LM expat investors launch lawsuits against FAs and insurers

Published:  1 Sep at 6 PM
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Expatriates who lost millions due to the failure of the massive LM Managed Performance Fund, now declared a Ponzi scheme, are banding together to take legal action against dodgy FAs, pension fund trustees and their associated offshore life insurance firms.

The LM scandal is now regarded as the offshore financial industry’s biggest mis-selling scam in several decades. Overall losses across Asia are estimated in the hundreds of millions, with many smaller investors now bereft of their life savings and pension income.

Recent online revelations by Martyn Terpilowski, a former FA now working with several LM victims’ groups, show that the fund was delaying redemption payouts as long ago as 2009, whilst still taking in vast amounts of cash from new investors. The selling frenzy amongst expat FAs working in Asia continued up until a few days before the administrators were called in, and was supported by the offshore life insurance companies which issued the bonds.

LM action groups are following in the footsteps of Australian investors, some of whom have already won their lawsuits on the basis that the FAs involved gave incorrect advice or ignored their legal responsibility for due diligence in order to gain huge commissions paid by LM.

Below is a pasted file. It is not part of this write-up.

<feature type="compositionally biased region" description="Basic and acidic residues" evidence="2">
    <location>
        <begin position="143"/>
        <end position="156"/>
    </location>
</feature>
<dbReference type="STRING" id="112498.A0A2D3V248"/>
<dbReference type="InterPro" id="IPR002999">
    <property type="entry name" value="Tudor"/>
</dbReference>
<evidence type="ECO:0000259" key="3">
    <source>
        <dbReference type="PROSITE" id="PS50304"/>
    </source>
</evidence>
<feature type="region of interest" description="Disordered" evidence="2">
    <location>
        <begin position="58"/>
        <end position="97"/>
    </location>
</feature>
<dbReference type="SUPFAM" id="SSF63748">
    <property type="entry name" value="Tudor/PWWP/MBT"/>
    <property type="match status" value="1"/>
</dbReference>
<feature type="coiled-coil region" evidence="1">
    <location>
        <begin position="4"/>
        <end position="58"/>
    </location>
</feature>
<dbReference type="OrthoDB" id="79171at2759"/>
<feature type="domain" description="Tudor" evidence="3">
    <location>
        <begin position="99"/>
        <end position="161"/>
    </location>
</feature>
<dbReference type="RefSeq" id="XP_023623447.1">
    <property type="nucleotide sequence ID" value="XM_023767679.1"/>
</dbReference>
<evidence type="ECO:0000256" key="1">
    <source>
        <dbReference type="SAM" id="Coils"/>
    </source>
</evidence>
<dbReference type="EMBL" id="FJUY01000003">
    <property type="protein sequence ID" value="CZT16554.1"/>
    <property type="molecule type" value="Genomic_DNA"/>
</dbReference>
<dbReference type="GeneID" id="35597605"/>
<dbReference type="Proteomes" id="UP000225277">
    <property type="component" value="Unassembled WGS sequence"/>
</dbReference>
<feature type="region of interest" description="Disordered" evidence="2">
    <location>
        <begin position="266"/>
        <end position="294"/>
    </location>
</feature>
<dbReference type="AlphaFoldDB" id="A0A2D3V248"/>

Asia-based expats face a major challenge, as many FAs were working illegally, had no indemnity insurance or have already fled back to their home countries to avoid local lawsuits.

Investors across the region are complaining that, in spite of FAs knowing exactly what was going on, the so-called low risk LM funds were still touted as suitable for retirees. Platforms offered by UK-based Friends Provident, Skandia, Royal London in addition to Europe-listed Generali and AXA all contained the LM fund right up until it collapsed.

When approached for its comments, Friends Provident denied any responsibility for the debacle, as did other insurers. However, a number of other platform operators including Singaporean iFast Financial had moved to delist the LM fund in 2009, citing ‘alarming red flags’.
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